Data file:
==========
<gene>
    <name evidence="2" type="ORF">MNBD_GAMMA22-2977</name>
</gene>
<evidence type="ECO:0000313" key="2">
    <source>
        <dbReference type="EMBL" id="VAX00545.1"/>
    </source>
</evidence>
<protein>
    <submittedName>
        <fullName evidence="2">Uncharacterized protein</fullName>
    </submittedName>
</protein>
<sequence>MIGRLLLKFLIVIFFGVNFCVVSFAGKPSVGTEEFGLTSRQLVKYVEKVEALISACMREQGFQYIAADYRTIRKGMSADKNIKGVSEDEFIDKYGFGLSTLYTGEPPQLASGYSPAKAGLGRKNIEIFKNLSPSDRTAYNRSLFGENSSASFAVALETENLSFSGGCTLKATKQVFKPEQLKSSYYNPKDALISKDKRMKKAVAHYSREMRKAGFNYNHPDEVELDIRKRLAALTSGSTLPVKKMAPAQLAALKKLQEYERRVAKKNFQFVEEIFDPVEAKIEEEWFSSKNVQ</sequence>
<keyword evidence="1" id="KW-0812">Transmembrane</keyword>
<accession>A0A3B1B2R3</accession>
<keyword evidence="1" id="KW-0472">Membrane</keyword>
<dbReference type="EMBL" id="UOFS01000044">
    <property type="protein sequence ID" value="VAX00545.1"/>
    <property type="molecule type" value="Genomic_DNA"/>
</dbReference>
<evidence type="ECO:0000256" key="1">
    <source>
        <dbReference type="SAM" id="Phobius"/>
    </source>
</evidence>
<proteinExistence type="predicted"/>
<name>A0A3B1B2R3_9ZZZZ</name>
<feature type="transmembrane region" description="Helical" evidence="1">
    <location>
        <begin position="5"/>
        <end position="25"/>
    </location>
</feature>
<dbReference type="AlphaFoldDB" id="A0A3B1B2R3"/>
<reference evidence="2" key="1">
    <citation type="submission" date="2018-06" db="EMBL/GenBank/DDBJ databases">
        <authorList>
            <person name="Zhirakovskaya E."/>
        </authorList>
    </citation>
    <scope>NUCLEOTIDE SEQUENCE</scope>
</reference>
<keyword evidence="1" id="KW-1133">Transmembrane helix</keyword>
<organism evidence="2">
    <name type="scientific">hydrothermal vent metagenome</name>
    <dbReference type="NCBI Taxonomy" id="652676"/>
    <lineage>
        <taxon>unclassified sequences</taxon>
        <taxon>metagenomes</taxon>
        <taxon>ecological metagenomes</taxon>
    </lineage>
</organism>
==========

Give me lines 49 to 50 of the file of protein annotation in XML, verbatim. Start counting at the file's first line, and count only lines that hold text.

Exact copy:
        <taxon>unclassified sequences</taxon>
        <taxon>metagenomes</taxon>